Then click on SEO and start putting in keyword-rich and relevant page titles and SEO descriptions.
Finally, Blog Posts
In order to get the right meta description for your blog posts you simply click on the three little dots next to each blog’s name, head to Settings > SEO and fill out the Excerpt with a keyword description about your post. Simple!
Using your H1, H2, H3 and H4 headings correctly in Squarespace is vital in creating a well-organised website, and Google LOVES a well organised site. Often people new to creating a website will simply use Bold and Italics for breaking up content on a page, but Google loves seeing your H1 etc tags used throughout the site as it makes sense to them and tells them what is the important information.
So make sure your titles in H1 contain your most important keywords and it will help search engines find you.
Creating image ALT tags
I hope that by now you know that images you upload to your site need to be optimised in terms of being great quality, but also saved in the most efficient manner to make the smallest possible file size. This is vital for website loading times. You can use tools such as tinyjpg to create the smallest possible images.
But so many times I see people not adding alt text to their images. This is super important for accessibility, but also because Google can’t scan an image and know what it is, but it can scan your Alt Text!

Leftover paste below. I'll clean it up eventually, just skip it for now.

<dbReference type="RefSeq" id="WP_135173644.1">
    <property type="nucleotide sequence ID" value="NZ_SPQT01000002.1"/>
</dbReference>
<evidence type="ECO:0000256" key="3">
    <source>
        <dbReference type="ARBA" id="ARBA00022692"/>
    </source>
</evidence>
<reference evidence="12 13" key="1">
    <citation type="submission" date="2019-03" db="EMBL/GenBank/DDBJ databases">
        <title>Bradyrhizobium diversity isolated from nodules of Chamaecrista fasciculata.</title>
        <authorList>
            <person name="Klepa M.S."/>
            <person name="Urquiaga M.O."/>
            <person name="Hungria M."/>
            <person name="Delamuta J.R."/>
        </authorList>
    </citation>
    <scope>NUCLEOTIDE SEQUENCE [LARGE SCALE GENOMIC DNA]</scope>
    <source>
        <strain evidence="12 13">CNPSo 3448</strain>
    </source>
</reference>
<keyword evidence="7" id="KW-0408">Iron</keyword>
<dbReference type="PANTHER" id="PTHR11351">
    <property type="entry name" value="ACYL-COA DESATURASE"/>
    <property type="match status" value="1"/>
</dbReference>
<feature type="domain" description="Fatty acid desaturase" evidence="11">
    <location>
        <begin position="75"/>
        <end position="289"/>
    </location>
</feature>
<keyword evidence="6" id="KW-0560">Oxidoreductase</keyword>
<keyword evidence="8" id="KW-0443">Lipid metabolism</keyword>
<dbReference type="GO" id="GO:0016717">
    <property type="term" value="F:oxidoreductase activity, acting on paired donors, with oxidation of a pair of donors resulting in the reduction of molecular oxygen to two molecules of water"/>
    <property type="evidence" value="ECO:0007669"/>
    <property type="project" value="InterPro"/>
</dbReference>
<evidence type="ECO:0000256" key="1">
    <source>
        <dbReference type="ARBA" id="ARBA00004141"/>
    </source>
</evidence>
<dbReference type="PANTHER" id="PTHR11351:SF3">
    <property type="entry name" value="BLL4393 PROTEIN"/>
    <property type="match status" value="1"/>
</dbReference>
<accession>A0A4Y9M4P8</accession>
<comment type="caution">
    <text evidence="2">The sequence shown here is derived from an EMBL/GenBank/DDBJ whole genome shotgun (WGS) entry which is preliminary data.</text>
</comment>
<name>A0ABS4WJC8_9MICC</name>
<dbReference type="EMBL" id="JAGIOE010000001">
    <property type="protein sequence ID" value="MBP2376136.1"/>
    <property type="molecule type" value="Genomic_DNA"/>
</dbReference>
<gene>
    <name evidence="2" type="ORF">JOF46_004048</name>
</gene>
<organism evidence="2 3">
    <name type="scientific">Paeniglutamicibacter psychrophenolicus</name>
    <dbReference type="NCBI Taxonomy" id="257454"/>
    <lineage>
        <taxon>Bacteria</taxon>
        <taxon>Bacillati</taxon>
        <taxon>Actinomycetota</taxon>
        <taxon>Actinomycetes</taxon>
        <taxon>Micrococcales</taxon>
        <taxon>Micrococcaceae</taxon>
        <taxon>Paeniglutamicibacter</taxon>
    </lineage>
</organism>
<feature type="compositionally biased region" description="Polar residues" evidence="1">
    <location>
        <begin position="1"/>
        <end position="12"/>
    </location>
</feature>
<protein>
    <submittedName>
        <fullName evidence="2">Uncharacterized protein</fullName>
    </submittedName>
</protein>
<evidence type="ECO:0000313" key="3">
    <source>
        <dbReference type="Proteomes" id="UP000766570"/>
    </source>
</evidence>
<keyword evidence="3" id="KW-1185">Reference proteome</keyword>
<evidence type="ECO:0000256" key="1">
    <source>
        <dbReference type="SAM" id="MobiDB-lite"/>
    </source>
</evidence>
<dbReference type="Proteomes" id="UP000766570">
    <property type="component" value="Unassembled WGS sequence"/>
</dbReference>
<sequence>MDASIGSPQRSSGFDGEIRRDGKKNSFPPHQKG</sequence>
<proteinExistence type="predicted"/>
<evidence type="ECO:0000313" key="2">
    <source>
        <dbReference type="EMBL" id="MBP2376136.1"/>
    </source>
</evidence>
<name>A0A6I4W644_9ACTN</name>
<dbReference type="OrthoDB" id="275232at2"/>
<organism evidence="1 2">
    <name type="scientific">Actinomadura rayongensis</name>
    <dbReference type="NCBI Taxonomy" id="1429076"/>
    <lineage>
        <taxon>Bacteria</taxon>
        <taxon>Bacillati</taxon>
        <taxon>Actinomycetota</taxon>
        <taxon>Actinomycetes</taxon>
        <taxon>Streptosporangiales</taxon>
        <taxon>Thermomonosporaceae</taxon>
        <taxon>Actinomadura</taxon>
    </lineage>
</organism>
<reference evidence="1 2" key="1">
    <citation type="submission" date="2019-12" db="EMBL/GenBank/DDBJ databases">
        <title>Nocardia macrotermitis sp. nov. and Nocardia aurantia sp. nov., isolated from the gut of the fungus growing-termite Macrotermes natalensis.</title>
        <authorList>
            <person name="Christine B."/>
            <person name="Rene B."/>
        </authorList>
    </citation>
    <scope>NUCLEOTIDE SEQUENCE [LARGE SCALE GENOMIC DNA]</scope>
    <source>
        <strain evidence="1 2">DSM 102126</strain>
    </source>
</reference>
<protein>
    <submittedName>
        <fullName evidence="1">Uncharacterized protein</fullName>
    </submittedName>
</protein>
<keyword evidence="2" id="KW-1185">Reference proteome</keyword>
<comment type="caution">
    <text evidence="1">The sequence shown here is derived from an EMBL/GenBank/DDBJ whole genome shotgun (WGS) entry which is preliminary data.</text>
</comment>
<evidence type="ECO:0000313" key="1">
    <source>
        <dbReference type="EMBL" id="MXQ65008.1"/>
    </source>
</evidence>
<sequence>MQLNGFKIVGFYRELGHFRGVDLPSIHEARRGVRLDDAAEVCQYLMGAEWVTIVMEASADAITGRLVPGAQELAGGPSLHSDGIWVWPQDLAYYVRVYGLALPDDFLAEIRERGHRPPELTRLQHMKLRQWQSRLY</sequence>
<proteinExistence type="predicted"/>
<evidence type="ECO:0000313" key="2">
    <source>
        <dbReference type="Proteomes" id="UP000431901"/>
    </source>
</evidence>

And in Squarespace, it’s super simple to add. When adding your image, simply scroll down in the dialogue box to the under the area where you can link the image and you will see the option to add ALT text. Make sure you succinctly describe what the purpose of the image is here.
Creating clean URL’s
In the same way Google likes organised website structure, it also likes clean and relevant URL slugs. By this, I mean the words that appear after your domain.com. When you create a new page in Squarespace it automatically creates a slug of /new-page-1 etc etc. This isn’t helpful at all for a search engine to understand what that page is about.
You don’t need to get fancy here, if it’s your home page, you can simply have /home. However Squarespace does give you three ways you can help Google, and your site visitors, work out if they’re where they want to be. The Page Title, the Navigation Title and the URL slug.
For example, I may want to set it up in the following way:
Page Title: Welcome: Web Design & Branding
Navigation Title: Home
URL Slug: home
For blogs, you need to head over to those three little dots next to each blog again, and update the URL in the Post URL section. Here you might have some more words. For instance, if your blog post is on SEO for Squarespace in 2022 (!!) you might make the URL /squarespace-seo-2022.
Phew! And there you have it. As I mentioned at the beginning of this article, for other tips and tricks to help your SEO outside of Squarespace functionality, head on over to my blog post here.